Atomic physics

Polar exploration

Magnetic monopoles — particles carrying a single magnetic charge — have never been seen. Analogues of these entities have now been produced in an ultracold cloud of rubidium atoms. See Letter p.657

If you have ever broken a magnet in two, you will know that each of the new pieces has a 'north' and a 'south' pole — just like the original. Despite being allowed in theory, a north pole separated from its south to create an isolated magnetic monopole has not been found. On page 657 of this issue, Ray et al.1 report how they have created a 'Dirac monopole' by engineering an environment that mimics a monopole's magnetic field in a cloud of rubidium atoms. Using direct imaging, the authors observe a distinct signature of the Dirac monopole in this quantum system: a line of zero atomic density that pierces the cloud and terminates at the monopole. This 'Dirac string' is a defect that allows the system's quantum-mechanical phase to satisfy constraints imposed by the monopole's characteristic geometry and the wave-like nature of matter.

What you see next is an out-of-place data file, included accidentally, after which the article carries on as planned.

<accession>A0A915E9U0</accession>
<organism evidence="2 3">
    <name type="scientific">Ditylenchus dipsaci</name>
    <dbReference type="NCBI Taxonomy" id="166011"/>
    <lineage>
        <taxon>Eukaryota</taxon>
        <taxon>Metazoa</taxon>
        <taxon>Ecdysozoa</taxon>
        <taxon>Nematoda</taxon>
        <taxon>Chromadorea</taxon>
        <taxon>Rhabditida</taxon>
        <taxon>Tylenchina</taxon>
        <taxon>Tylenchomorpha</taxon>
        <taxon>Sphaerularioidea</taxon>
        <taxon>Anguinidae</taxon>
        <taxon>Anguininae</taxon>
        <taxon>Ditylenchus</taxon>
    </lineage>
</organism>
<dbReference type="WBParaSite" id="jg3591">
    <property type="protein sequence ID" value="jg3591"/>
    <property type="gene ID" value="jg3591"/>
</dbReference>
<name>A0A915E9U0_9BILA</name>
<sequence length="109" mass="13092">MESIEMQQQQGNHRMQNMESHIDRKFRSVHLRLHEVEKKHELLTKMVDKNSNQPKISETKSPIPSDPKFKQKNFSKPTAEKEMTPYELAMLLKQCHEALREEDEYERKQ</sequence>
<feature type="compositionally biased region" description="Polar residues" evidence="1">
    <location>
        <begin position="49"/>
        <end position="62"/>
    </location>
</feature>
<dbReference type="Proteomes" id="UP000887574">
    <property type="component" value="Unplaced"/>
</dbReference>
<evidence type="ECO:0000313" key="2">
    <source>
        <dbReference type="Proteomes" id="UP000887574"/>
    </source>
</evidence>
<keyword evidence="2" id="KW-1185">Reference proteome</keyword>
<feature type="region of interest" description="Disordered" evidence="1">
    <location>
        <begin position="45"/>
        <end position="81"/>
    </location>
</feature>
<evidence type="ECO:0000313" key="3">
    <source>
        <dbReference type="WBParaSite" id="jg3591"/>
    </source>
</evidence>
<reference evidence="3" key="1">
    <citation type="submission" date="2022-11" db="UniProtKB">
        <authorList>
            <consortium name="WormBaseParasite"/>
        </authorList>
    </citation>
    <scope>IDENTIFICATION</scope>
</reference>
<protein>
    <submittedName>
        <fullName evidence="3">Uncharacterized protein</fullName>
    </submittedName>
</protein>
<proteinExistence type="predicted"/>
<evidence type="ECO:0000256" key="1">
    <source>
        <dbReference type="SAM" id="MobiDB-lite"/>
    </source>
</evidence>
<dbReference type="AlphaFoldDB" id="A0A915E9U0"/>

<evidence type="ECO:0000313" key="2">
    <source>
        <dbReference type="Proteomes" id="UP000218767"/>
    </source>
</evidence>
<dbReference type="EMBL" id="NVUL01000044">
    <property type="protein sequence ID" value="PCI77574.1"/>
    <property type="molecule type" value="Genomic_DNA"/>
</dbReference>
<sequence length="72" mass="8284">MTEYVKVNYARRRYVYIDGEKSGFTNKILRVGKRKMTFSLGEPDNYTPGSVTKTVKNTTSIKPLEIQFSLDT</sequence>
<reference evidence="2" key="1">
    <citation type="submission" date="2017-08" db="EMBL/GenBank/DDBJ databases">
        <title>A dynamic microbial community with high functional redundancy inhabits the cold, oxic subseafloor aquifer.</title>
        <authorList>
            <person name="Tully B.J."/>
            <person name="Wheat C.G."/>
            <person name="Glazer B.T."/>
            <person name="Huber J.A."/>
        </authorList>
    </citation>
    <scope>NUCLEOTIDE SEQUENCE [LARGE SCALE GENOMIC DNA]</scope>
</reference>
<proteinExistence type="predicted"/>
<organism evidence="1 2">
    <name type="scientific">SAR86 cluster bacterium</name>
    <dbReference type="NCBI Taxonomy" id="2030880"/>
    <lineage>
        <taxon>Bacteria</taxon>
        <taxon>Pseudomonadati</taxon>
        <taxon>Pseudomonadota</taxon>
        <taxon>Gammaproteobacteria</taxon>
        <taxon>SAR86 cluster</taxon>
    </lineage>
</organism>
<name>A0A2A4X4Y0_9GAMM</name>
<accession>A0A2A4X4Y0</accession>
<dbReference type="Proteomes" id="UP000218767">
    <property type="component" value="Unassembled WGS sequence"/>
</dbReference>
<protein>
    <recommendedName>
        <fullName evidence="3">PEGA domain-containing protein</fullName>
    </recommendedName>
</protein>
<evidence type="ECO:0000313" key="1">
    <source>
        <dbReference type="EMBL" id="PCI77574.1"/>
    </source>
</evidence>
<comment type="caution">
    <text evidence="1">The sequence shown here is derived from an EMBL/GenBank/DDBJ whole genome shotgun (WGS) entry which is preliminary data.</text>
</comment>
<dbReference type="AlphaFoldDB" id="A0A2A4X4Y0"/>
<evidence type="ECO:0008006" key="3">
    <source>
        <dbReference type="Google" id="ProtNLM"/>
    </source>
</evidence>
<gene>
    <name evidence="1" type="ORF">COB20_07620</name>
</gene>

The duality of electric and magnetic fields in classical electromagnetism makes it especially surprising that no magnetic monopole has been found to complement the electric charge. In his 1931 paper2, Paul Dirac showed that the theory of quantum mechanics, like its classical counterpart, allows the existence of monopoles. Furthermore, he demonstrated that if even a single monopole exists, electrical charge must come in discrete packets, which provides a possible explanation for the well-established observation that electrical charge is quantized. Although experiments have failed to find definitive evidence for the magnetic monopole3, researchers continue to seek this elusive particle with ever more powerful tools (see, for example, refs 4,5,6).

To explore the quantum properties of matter near a monopole, Ray and colleagues used a Bose–Einstein condensate (BEC) of ultracold rubidium atoms. A BEC is a collection of quantum particles in which the wave-like nature of matter dominates and the ensemble behaves as a single wave. Although the wave's phase — the quantity that determines the local amplitude of the wave as it oscillates between its minimum and maximum values — is always evolving, phase relationships between different spatial points in a BEC are rigidly maintained and give the condensate well-defined long-range quantum correlations.